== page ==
By John Hazlehurst
On May 19, Colorado Springs finally will elect a new mayor. It’s been a drawn-out process, featuring too many debates, too many mailers, too many TV ads and too much money. But why complain? That’s politics in the first quarter of the 21st century.
Whether Mary Lou Makepeace pulls the upset of the young century or John Suthers coasts to an easy victory, we’ll have elected an eminently well-qualified mayor.
How would each govern? They’ve both been local elected officials, and they’ve both distinguished themselves in public life. Their positions on significant issues are similar, yet their associations, history and records suggest deep differences — and not just over marijuana.
Interestingly, the two have followed parallel political tracks that never quite intersected.
Suthers served as district attorney for the Fourth Judicial District from 1988 to 1996. After a year in private practice, he lost to Ken Salazar in a 1998 run for Colorado attorney general. In 1999, he was appointed executive director of the Colorado Department of Corrections by then-Gov. Bill Owens. In 2001, President George W. Bush appointed Suthers U.S. Attorney for Colorado, a position that he held until Owens appointed him to replace Salazar as attorney general in 2005. He served in that capacity until January of this year.
Makepeace was first elected to City Council in 1985, serving until 1997 when she was chosen by Colorado Springs voters to replace Mayor Bob Isaac. She was re-elected in 1999 and left office in 2003. Since then, she’s directed two substantial nonprofits in Colorado Springs and served on multiple boards and commissions.
Often frustrated by the alpha male politics of the legendary “Mayor Bob,” Makepeace advocated more open and transparent governance, more citizen involvement and more support for arts and culture. As mayor, she transformed a dysfunctional Council into a notably united and effective body.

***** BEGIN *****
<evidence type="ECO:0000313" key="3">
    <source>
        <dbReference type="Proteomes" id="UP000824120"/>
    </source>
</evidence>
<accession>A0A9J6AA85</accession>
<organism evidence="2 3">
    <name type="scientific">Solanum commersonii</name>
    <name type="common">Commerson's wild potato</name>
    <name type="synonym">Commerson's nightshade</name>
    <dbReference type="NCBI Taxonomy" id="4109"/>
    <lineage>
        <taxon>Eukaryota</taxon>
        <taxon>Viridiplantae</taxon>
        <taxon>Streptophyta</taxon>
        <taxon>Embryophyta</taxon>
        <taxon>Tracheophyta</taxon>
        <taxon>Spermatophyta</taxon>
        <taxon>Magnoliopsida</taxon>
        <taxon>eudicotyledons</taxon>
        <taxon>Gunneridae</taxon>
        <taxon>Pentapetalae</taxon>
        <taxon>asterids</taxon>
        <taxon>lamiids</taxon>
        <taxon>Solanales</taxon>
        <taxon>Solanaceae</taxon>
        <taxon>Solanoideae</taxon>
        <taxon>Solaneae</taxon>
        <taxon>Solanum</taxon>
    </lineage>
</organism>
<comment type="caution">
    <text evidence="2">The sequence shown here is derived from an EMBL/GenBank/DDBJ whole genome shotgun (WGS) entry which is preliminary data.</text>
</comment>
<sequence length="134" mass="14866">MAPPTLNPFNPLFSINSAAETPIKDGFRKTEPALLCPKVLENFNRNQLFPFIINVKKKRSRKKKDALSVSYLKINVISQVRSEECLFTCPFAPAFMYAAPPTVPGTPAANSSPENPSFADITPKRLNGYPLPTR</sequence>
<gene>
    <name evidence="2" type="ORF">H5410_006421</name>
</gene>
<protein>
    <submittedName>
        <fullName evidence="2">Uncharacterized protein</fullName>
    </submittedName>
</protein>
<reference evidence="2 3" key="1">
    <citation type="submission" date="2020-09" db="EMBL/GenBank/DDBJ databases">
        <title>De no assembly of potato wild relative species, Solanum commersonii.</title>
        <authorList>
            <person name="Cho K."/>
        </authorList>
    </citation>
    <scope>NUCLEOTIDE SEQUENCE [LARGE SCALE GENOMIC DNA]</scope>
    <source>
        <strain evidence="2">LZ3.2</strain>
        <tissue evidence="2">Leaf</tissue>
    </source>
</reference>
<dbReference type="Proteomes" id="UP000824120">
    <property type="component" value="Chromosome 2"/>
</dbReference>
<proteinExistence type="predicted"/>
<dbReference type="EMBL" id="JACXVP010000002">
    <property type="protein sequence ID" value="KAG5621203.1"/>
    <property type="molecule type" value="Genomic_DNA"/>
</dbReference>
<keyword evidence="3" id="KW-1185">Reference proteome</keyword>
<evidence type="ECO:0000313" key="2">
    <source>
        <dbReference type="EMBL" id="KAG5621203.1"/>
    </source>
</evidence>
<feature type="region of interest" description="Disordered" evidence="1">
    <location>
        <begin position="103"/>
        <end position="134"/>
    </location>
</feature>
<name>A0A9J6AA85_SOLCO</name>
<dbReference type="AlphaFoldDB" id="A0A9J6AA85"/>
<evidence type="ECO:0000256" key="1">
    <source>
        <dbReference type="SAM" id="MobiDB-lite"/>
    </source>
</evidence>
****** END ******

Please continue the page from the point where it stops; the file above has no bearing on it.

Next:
Suthers’ campaign website is dazzlingly non-specific. He advocates no new programs, proposes no changes and promises nothing. He’s all for parks, public safety, infrastructure funding, fixing potholes and working with City Council to move the city forward. Makepeace touches on the same issues, but has issued detailed action plans to support her platform.
Apart from a few years in private practice, Suthers has spent 25 years in law enforcement, running complex public organizations. He’s dealt with governors and legislators of both parties, and has gained a deserved reputation as an honest and incorruptible public servant. He’s also managed to mollify the kingmakers of the Republican Party when necessary, but never sacrificed his integrity to do so.
We know what Makepeace will do, because she’s already done it. We’ll see renewed emphasis on downtown, on the parks system and on community input. We’ll see a more compassionate, egalitarian local government, one less closely linked to moneyed power brokers. She’ll continue Mayor Steve Bach’s homeless initiative, and make sure that the LGBT community has a seat at the table. And we’ll see a carefully structured, collaborative effort to deal with the city’s infrastructure problems.
Suthers is more opaque. We know that he’s a competent administrator who has worked in high government positions for the past 16 years. Although he’s left an enviable managerial legacy, he’s never had the kind of policy-making power that big city mayors and state governors enjoy.
Suthers has been endorsed by all three of the city’s public employee advocacy organizations: the Police Protective Association, the Professional Firefighters and the Colorado Springs Utilities Employee Advocacy Group. He’s also the preferred candidate of the business community, enthusiastically supported by a substantial majority of the city’s movers and shakers.
Such unanimity won’t last. His supporters expect that his low-key, non-confrontational style will be effective in the mayor’s office, but their support is predicated on his policy decisions.
Will he keep Bach’s managers, or replace them? Will he move City for Champions forward, or will he decide to focus on other priorities? Will he be a cautious bureaucrat or a transformative leader?
He doesn’t need to prove that he can manage a large organization, but pulling Colorado Springs out of a decade of drift and dysfunction will be the most difficult challenge of his career.
“He’s an attorney and a damned good one,” a retired public defender told me. “He’s too smart to tip his hand. But he’s tough as hell and he’s out to win. He’s like Hillary — he wants to run the show.”